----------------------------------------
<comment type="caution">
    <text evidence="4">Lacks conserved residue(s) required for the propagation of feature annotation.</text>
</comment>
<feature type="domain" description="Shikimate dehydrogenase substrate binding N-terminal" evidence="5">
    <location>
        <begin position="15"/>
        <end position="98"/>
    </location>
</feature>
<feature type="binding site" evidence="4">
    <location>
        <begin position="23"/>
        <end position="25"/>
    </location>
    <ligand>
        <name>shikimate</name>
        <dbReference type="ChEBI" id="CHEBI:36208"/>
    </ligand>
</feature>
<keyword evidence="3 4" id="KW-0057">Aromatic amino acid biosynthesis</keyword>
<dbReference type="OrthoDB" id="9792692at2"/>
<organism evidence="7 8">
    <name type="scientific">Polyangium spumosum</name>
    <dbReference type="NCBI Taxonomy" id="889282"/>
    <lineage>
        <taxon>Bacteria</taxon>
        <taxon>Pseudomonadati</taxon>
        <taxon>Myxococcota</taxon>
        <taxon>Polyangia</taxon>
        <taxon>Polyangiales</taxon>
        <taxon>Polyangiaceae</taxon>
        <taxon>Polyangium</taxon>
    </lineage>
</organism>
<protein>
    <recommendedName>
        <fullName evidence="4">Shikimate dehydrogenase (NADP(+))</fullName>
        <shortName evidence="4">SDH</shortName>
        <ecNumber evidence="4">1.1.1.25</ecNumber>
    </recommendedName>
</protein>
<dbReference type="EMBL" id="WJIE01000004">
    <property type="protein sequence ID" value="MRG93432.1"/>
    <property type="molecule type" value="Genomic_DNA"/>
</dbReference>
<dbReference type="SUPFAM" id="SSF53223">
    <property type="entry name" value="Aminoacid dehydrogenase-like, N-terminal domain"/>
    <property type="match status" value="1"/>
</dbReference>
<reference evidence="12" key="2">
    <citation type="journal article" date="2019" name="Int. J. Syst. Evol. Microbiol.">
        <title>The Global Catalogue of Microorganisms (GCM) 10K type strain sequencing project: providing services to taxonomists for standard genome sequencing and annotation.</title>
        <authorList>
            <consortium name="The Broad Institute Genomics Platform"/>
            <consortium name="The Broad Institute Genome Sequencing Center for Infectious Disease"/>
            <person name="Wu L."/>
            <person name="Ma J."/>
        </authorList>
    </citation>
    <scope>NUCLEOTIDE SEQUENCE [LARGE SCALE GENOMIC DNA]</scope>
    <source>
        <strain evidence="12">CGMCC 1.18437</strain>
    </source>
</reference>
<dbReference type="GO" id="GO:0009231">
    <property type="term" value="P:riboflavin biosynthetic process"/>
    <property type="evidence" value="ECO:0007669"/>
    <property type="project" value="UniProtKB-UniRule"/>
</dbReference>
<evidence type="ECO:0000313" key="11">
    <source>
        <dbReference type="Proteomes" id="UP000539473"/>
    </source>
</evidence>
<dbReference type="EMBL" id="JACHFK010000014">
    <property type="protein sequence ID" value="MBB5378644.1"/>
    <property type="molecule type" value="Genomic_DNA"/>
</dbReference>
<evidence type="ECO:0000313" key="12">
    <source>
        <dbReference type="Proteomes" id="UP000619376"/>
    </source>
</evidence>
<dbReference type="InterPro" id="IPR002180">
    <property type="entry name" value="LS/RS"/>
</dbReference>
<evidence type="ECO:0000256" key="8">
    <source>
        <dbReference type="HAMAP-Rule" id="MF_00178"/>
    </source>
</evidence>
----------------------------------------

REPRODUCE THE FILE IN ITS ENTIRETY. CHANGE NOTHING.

<comment type="caution">
    <text evidence="4">Lacks conserved residue(s) required for the propagation of feature annotation.</text>
</comment>
<feature type="domain" description="Shikimate dehydrogenase substrate binding N-terminal" evidence="5">
    <location>
        <begin position="15"/>
        <end position="98"/>
    </location>
</feature>
<feature type="binding site" evidence="4">
    <location>
        <begin position="23"/>
        <end position="25"/>
    </location>
    <ligand>
        <name>shikimate</name>
        <dbReference type="ChEBI" id="CHEBI:36208"/>
    </ligand>
</feature>
<keyword evidence="3 4" id="KW-0057">Aromatic amino acid biosynthesis</keyword>
<dbReference type="OrthoDB" id="9792692at2"/>
<organism evidence="7 8">
    <name type="scientific">Polyangium spumosum</name>
    <dbReference type="NCBI Taxonomy" id="889282"/>
    <lineage>
        <taxon>Bacteria</taxon>
        <taxon>Pseudomonadati</taxon>
        <taxon>Myxococcota</taxon>
        <taxon>Polyangia</taxon>
        <taxon>Polyangiales</taxon>
        <taxon>Polyangiaceae</taxon>
        <taxon>Polyangium</taxon>
    </lineage>
</organism>
<protein>
    <recommendedName>
        <fullName evidence="4">Shikimate dehydrogenase (NADP(+))</fullName>
        <shortName evidence="4">SDH</shortName>
        <ecNumber evidence="4">1.1.1.25</ecNumber>
    </recommendedName>
</protein>
<dbReference type="EMBL" id="WJIE01000004">
    <property type="protein sequence ID" value="MRG93432.1"/>
    <property type="molecule type" value="Genomic_DNA"/>
</dbReference>
<dbReference type="SUPFAM" id="SSF53223">
    <property type="entry name" value="Aminoacid dehydrogenase-like, N-terminal domain"/>
    <property type="match status" value="1"/>
</dbReference>
<reference evidence="12" key="2">
    <citation type="journal article" date="2019" name="Int. J. Syst. Evol. Microbiol.">
        <title>The Global Catalogue of Microorganisms (GCM) 10K type strain sequencing project: providing services to taxonomists for standard genome sequencing and annotation.</title>
        <authorList>
            <consortium name="The Broad Institute Genomics Platform"/>
            <consortium name="The Broad Institute Genome Sequencing Center for Infectious Disease"/>
            <person name="Wu L."/>
            <person name="Ma J."/>
        </authorList>
    </citation>
    <scope>NUCLEOTIDE SEQUENCE [LARGE SCALE GENOMIC DNA]</scope>
    <source>
        <strain evidence="12">CGMCC 1.18437</strain>
    </source>
</reference>
<dbReference type="GO" id="GO:0009231">
    <property type="term" value="P:riboflavin biosynthetic process"/>
    <property type="evidence" value="ECO:0007669"/>
    <property type="project" value="UniProtKB-UniRule"/>
</dbReference>
<evidence type="ECO:0000313" key="11">
    <source>
        <dbReference type="Proteomes" id="UP000539473"/>
    </source>
</evidence>
<dbReference type="EMBL" id="JACHFK010000014">
    <property type="protein sequence ID" value="MBB5378644.1"/>
    <property type="molecule type" value="Genomic_DNA"/>
</dbReference>
<evidence type="ECO:0000313" key="12">
    <source>
        <dbReference type="Proteomes" id="UP000619376"/>
    </source>
</evidence>
<dbReference type="InterPro" id="IPR002180">
    <property type="entry name" value="LS/RS"/>
</dbReference>
<evidence type="ECO:0000256" key="8">
    <source>
        <dbReference type="HAMAP-Rule" id="MF_00178"/>
    </source>
</evidence>